Have you ever wondered how many teeth you have? Well, the answer depends on a few factors; the first is your age. If you are a child, it is different to being an adult because you have a different set of teeth. So, let's start with children — how many teeth do they have?
According to the Australian Dental Association (ADA), children begin teething at about four to ten months of age. The technical term for these baby teeth is primary (deciduous) teeth, which the ADA says begin to erupt at six months, and all primary teeth are in the mouth by 3 years old.
Children will have 20 baby teeth — 10 in the upper jaw and 10 in the lower jaw. These teeth act as placeholders for the adult teeth that grow in shortly after the baby teeth fall out. Keep in mind that just because these teeth are destined to fall out doesn't mean that it isn't important to take care of the baby teeth and keep them clean and healthy. Begin developing healthy nutritional and tooth-brushing habits shortly after your child begins teething. According to the Victoria State Government Better Health Channel, most children begin to lose their baby teeth between the ages of six and seven, which are then replaced with their adult teeth. This process will continue into their teens.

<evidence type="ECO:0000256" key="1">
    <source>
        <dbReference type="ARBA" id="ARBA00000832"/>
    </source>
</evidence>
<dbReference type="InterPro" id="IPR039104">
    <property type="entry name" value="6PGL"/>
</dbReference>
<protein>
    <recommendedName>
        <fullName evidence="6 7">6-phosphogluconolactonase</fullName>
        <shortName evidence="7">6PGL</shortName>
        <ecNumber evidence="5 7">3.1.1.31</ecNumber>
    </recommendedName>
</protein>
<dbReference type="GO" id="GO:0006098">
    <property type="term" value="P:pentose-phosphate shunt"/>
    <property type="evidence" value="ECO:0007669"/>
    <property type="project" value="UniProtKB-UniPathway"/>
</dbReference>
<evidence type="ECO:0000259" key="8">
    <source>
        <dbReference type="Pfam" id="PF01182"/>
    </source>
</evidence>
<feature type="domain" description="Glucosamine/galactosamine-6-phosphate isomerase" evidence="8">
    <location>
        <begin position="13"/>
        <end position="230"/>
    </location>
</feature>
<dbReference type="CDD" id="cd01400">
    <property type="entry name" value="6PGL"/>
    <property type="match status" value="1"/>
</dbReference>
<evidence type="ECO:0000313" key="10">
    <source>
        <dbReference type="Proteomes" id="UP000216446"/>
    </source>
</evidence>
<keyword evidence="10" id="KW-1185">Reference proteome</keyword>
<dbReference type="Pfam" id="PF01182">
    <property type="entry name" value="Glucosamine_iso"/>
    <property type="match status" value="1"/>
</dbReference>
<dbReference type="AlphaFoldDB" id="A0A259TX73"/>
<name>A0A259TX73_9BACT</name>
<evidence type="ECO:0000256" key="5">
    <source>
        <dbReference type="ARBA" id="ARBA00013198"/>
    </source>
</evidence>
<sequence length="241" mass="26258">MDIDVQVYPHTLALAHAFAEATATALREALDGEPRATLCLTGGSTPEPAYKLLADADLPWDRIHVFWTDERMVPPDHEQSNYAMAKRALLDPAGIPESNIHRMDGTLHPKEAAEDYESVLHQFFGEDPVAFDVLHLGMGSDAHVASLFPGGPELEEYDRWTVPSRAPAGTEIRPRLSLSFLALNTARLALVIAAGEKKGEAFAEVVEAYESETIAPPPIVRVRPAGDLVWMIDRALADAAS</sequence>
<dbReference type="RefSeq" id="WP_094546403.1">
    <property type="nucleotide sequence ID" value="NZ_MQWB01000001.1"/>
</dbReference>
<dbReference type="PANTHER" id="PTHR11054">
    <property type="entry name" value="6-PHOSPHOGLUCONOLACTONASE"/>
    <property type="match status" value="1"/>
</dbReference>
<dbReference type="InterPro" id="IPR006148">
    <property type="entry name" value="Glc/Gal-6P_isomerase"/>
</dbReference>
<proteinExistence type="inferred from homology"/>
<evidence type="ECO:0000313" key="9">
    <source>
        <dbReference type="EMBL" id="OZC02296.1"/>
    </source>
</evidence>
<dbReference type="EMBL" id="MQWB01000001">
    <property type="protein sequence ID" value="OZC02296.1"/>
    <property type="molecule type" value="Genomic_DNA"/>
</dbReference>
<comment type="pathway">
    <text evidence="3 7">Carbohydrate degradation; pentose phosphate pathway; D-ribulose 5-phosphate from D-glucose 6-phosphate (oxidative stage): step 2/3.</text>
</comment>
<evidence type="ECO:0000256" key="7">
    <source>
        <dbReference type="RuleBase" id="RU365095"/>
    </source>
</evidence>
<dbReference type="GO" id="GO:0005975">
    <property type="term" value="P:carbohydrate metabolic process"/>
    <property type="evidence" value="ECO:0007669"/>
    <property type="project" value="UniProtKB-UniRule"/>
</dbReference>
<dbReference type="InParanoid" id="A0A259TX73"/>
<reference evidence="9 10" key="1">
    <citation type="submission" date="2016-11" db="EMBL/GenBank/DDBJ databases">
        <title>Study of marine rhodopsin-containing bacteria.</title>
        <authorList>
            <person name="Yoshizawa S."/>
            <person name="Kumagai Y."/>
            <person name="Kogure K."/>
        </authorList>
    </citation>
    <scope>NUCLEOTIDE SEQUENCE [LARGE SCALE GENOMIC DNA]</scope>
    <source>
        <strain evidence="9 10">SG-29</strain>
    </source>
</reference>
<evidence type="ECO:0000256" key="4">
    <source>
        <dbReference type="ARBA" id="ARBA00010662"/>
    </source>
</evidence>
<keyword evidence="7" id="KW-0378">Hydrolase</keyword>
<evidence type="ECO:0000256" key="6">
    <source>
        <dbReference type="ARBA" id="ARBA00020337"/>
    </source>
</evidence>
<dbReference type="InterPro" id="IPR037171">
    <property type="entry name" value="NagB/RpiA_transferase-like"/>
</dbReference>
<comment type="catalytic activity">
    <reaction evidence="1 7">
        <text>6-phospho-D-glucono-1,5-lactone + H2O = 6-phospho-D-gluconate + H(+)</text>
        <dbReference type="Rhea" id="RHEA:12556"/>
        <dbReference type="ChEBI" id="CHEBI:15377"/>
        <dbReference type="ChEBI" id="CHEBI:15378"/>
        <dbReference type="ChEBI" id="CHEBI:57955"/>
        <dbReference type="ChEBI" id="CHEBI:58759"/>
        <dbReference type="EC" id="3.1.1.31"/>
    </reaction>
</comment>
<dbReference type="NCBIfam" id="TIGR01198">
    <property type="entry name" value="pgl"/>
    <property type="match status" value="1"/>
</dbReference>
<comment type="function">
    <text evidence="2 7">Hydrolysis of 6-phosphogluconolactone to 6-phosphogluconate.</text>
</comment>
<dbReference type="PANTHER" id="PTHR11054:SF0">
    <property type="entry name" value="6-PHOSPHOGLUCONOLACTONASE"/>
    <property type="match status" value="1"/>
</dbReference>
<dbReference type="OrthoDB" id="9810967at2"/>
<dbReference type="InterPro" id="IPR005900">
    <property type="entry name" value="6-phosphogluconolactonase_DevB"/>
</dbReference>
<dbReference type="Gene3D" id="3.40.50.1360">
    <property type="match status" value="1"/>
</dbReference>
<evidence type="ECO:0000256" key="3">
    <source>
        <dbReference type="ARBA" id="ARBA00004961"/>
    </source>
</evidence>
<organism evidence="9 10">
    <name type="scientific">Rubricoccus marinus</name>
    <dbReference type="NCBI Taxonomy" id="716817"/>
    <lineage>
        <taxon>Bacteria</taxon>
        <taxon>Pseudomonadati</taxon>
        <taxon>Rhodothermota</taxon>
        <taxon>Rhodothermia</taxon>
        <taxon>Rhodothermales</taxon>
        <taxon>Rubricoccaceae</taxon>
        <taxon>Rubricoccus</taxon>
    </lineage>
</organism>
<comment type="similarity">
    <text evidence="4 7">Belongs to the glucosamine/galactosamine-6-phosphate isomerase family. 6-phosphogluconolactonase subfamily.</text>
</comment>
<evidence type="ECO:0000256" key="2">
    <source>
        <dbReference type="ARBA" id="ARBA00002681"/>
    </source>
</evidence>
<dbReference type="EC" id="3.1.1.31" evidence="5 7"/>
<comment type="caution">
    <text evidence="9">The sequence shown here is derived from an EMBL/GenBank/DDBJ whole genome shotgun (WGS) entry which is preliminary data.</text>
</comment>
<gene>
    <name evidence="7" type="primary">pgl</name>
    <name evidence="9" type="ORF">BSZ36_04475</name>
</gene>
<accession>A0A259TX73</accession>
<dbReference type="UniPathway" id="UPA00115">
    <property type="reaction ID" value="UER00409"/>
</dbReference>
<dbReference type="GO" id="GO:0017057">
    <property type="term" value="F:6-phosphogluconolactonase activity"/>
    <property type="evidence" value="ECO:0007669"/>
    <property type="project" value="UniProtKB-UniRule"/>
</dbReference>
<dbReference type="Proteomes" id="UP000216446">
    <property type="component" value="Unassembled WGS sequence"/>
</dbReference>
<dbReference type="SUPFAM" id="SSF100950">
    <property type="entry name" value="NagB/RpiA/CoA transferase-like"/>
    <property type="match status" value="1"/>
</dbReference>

The Victoria State Government Better Health Channel states that the permanent teeth start to develop in the jaws at birth and continue after a child is born, completing their eruption by about 21 years. A total of 32 teeth will erupt in the mouth for the permanent teeth. These teeth include: 8 incisors, 4 canines, 8 premolars, and 12 molars (including 4 wisdom teeth). There are 16 in the upper jaw and 16 in the lower jaw if you have all 32 teeth. It is common for adults to have their wisdom teeth removed because there is not always enough room for them to erupt comfortably and into normal function.
So, how many teeth do we have? Typically, children have 20 and adults have 32 (28 if the wisdom teeth are removed). And each one of them needs your best care to keep them plaque- and decay-free. See your dental professional for regular dental check-ups and cleaning and to assess your dental care needs. Learn more about taking care of your teeth here in the Colgate Oral Care resources.
This article is intended to promote understanding of and knowledge about general oral health topics. It is not intended to be a substitute for professional advice, diagnosis or treatment. Always seek the advice of your dentist or other qualified healthcare provider with any questions you may have regarding a medical condition or treatment.